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Providing perspectives on recent research into vitamins and nutritionals


    Should Dairy Products be Avoided? The Devil in the Details

    Because self-reported dietary intakes are fraught with errors (under- and over-reporting of food groups with healthy perceptions, difficulties in calculating nutrient intakes from a restrictive food list, etc), biological measures of nutrient status are preferred.

    Dawczyniski and colleagues evaluated the associations of circulating fatty acids on cardiovascular outcomes, taking issue with the conclusions of Chowdhury and colleagues on the health benefits of saturated fatty acids found in dairy products. 

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    Carotenoids and Age-Related Macular Degeneration: The Impossible Clinical Trial?

    Randomized, double-blind, controlled clinical trials are seen as the gold standard for biomedical research for proving that a given intervention causes a certain result. However, there are a few issues with testing interventions for chronic diseases that begin to develop decades before the clinical disease. One example of this is age-related macular degeneration (AMD). How can we adequately test the relationship?

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    The Complexities of Vitamin D

    Two very different vitamin D research studies demonstrate the complexities of nutrition. After identifying 20 eligible studies involving 9,209 participants, Zhang and colleagues report vitamin D deficiency is associated with increased risk of gestational diabetes mellitus (GDM). Qi and colleagues report that carrying a specific vitamin D polymorphism, the T allele of DHCR7 rs 12785878, may benefit individuals with greater improvements in insulin resistance (vs non-carriers) when following a high-protein weight-loss diet.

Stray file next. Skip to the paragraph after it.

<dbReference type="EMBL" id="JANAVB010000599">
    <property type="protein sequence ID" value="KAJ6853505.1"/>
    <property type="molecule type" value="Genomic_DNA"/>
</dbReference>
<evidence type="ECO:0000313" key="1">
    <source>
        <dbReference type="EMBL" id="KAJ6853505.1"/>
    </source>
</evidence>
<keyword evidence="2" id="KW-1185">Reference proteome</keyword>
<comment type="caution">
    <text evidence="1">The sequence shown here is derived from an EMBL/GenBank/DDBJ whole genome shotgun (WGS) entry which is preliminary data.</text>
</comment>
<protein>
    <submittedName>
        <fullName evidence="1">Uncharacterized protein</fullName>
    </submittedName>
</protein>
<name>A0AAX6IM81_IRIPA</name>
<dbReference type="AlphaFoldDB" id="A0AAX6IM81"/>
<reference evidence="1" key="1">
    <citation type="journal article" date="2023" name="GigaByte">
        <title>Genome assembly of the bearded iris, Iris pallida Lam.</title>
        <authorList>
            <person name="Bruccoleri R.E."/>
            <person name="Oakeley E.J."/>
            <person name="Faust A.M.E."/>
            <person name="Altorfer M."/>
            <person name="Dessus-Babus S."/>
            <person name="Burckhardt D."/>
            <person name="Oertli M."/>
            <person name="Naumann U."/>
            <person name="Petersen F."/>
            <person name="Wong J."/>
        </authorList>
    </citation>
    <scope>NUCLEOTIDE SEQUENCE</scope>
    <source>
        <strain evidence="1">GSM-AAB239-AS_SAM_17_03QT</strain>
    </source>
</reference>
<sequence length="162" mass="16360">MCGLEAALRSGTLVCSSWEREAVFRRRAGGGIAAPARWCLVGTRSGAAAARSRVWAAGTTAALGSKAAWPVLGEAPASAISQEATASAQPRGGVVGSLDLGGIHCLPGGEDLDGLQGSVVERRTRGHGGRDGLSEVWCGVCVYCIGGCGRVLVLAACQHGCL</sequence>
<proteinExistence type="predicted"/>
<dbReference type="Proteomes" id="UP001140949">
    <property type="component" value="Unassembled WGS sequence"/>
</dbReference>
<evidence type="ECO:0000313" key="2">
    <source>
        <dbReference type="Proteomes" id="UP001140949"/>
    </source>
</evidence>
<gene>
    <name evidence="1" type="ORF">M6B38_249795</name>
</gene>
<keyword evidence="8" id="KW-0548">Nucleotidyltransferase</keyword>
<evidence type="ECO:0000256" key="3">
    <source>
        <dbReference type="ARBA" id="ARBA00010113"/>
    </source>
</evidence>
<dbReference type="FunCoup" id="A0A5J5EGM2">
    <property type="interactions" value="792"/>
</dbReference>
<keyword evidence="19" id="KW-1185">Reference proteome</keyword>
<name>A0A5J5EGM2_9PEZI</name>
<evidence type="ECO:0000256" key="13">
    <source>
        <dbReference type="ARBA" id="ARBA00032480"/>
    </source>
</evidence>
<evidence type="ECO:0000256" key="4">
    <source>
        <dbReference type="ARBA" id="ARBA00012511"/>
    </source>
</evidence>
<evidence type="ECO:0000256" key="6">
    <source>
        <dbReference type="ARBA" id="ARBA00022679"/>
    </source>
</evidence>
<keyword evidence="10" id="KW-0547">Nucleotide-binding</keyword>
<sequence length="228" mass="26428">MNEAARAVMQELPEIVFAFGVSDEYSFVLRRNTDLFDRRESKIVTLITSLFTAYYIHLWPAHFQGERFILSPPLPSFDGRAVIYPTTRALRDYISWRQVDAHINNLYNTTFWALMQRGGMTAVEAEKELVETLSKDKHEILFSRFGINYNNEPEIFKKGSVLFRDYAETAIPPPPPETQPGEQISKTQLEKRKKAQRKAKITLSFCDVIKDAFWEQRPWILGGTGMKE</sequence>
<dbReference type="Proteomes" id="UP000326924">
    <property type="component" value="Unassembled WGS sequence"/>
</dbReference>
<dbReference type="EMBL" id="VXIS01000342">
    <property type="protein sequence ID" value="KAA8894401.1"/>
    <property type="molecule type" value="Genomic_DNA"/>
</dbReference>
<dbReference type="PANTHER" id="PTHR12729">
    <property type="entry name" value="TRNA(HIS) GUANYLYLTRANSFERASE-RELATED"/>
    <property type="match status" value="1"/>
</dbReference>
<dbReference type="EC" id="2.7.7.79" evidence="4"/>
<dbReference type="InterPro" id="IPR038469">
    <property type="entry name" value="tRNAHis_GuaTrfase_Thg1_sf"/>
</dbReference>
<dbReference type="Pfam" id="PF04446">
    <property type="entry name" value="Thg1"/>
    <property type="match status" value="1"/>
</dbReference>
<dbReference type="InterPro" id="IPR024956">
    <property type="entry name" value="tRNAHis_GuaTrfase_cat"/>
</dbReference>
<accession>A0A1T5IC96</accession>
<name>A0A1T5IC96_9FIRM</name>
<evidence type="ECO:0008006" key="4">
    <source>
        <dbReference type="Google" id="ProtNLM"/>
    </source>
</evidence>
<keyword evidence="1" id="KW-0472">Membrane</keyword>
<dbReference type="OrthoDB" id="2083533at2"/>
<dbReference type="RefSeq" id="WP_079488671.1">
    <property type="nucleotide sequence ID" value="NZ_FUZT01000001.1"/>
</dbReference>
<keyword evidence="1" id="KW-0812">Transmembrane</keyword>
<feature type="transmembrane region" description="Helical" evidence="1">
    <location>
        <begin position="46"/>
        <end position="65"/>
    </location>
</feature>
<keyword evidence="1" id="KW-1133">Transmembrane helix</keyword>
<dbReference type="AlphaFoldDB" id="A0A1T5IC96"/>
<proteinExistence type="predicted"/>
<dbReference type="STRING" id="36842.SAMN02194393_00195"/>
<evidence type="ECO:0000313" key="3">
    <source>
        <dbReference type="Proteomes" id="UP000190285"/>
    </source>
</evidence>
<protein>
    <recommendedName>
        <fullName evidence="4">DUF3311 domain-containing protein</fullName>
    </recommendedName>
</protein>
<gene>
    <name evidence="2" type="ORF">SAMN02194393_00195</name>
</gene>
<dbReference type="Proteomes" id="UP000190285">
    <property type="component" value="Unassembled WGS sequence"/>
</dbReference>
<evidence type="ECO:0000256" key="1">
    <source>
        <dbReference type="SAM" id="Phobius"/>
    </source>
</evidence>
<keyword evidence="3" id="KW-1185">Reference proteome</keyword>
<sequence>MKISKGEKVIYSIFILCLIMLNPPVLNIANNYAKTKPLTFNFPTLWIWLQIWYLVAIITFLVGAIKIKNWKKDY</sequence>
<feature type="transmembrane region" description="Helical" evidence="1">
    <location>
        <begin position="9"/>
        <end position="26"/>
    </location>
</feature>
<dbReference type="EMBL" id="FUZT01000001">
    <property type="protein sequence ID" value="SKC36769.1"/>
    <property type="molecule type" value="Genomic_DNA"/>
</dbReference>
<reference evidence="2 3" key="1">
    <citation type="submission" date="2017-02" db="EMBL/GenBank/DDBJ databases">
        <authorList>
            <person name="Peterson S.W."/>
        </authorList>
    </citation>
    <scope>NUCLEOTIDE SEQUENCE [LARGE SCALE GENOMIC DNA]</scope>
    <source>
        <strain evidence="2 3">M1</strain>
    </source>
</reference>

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    Pills / vitamins woman

    Update on Supplemental Folic Acid During Later Pregnancy

    One of our most popular posts looks at whether supplemental folic acid is worthwhile in the second and third trimesters of pregnancy. A group of researchers lead by Wang have now conducted a study that looks at supplemental folic acid use during pregnancy and risk of pre-eclampsia that provides more evidence in favor of continuing supplementation during pregnancy.

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    Should Pregnant Women Be Screened or Routinely Supplemented to Prevent Iron Deficiency Anemia?

    Pregnant women are at high risk of iron deficiency anemia, and the US Preventive Services Taskforce (USPSTF) recently updated their guidelines regarding screening for iron deficiency, or its prevention with routine supplementation. Pregnancy increases the demand for iron as both the fetus and the mother’s circulatory system require the production of iron-containing red blood cells. For this reason, guidelines for iron intake are much higher than for women who are not pregnant.

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